On a recent blustery January day, I decided to seek some preventive medical advice that would sharpen my understanding on how to live a healthier life during a rather static time spent at home throughout this pandemic.
I picked up a monthly periodical entirely dedicated to the wisdom of living a healthier life, and it provided some timeless gems for our lives in 2021. I found in-depth insight about nutrition, weight control, hypertension, heart disease, emotions, chronic ‘tiredness’ and a host of other factors affecting our physical and mental well-being.
One particular article was chock-full of wisdom that was shared by the “world’s most famous heart specialist” about maintaining a healthy heart through diet, appropriate exercise and weight control.
The kicker is that this particular periodical, Wisdom Magazine, was published 60 years ago. Wisdom Magazine, by the way, ceased publication in 1964. The May 1961 publication spent a sizeable portion on just one man, Dr. Paul Dudley White, who, at the time, was considered to be one of America’s top cardiologists. Until I opened this periodical, I was unaware of him, nor of his substantial contributions.
Below are just a few arbitrary pearls of wisdom that he shared. Although many sound rather elementary for us in today’s world, they are worth repeating:
- We know a thousand times more about diseases than our predecessors did generations ago, but apparently infinitely less about health.
- The greatest challenge of public health today is keeping the middle-aged physically fit.
- America is physically unfit as a nation and heart disease is definitely on the increase.
- I have long advocated moderate exercise as one of the best ways to keep the heart in good condition.
- We must give first priority to research in preventive medicine.
- In this push-button age, man is overeating and pampering himself and “the life of Riley” often leads us into the lot of early coronary disease, high blood pressure and diabetes.
- I would like to emphasize the beneficial effect of work on body, mind and soul in any occupation in which it is possible for a cardiac patient to engage. Idleness breeds unhappiness and is actually bad for the health.
- Overeating may play even more of a role in the destiny of the world than the under-nutrition of hundreds of millions…As a result, the problem of overeating is far broader than that of the so-called starving millions…
- Exercise is one of the best ways to counteract nervous tension and the best antidote is physical activity when one feels tired.
- Just how much heredity actually counts in any given case remains for future researchers to discover, but that it plays a most significant role is a certainty.
- Our medical ancestors were obliged to exercise much more than is the custom of most inhabitants of the so-called more-civilized countries of today.
- Activity, both physical and mental, within reason, is important for health at any age and I think it is actually helpful for longevity. Many retire long before they should.
- It is true that those who smoke most heavily are more likely to live shorter lives and also to have trouble with their hearts.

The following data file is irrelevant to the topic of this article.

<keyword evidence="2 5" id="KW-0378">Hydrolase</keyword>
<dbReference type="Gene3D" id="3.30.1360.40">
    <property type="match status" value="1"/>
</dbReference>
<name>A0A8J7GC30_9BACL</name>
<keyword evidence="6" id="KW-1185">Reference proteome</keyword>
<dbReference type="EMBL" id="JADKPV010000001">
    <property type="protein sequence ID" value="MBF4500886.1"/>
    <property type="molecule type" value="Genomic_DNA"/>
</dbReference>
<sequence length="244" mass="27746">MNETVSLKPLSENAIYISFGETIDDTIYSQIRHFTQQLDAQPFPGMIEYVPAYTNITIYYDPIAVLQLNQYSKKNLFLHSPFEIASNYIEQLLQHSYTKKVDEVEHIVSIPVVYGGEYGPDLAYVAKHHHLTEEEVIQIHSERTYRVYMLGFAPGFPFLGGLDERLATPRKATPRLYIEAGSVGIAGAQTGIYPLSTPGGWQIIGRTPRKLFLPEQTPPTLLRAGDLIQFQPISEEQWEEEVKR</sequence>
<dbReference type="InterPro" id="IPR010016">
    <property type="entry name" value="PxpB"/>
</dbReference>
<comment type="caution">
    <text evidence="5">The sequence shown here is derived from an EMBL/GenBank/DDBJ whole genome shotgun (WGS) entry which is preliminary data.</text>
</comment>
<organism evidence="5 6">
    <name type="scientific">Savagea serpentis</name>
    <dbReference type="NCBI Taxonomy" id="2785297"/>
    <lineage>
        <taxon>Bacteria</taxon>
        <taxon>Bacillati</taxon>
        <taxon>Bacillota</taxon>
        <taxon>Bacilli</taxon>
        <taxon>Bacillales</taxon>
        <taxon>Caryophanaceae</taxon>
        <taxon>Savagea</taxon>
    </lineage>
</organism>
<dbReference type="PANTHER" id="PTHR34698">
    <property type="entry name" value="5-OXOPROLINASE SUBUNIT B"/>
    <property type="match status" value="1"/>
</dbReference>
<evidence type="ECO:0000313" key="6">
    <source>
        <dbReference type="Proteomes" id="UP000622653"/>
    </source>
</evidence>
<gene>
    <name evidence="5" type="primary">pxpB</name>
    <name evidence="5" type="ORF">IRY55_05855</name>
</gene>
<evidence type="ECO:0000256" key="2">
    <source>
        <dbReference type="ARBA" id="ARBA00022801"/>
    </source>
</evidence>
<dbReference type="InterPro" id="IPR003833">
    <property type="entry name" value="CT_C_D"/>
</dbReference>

- I would like to put everybody on bicycles, not once in a while, but regularly as a routine. That is a good way to prevent heart disease.
- The easiest exercise of all, requiring no equipment except shoe leather, is walking.
- Improvement of health in middle age and old age in this country today is greatly needed and must begin with well-established habits in youth.
- One is never too old to exercise.
Dr. White was born the same year as my paternal grandmother, 1886, and was President Dwight D. Eisenhower’s physician during his heart attack in 1955.
White’s accomplishments were enormous. He helped create the International Association of Cardiology and International Cardiology Foundation, in addition to serving as executive director of the National Advisory Heart Council and chief consultant to the National Heart Institute. He was one of the founders of the American Heart Association and influential in establishing the National Institutes of Health. He wrote many papers about how lifestyle affected coronary artery disease. An avid walker and bicycle rider, he reportedly inspired Lyndon B. Johnson to return to the Senate in 1955 after his heart attack. Later in 1964, President Johnson presented Dr. White with the Presidential Medal of Freedom.
In countless ways, the world has immensely evolved over the last 60 years. Yet, when it comes to Americans’ health, the challenges we face today with diet and exercise remain daunting. Unfortunately, the population health metrics have changed dramatically during this span of time. In 1960 America, 54.2 percent of adults were not overweight or obese, yet by the year 2020 (60 years later), only 31 percent met this measurement. Conversely, over 14 percent of Americans were either obese or extremely obese in 1960. Today, this number stands at 42.4 percent.
Despite the knowledge that we had in the middle of the 20th century, positive health trends remain elusive from what has been recommended. Until Americans can connect the dots to transform personal behaviors into healthier lives, it is quite evident that Dr. White’s admonishments – multiple decades ago – will continue to be largely ignored and yet stand the test of time.
We should heed the advice of our medical ancestors, who apparently knew more, or at least preached and practiced more than we, a program of positive health habits. The habit of adequate exercise, for example, is just as important, I believe, as one’s sleep, one’s work and one’s food. – Dr. Paul Dudley White
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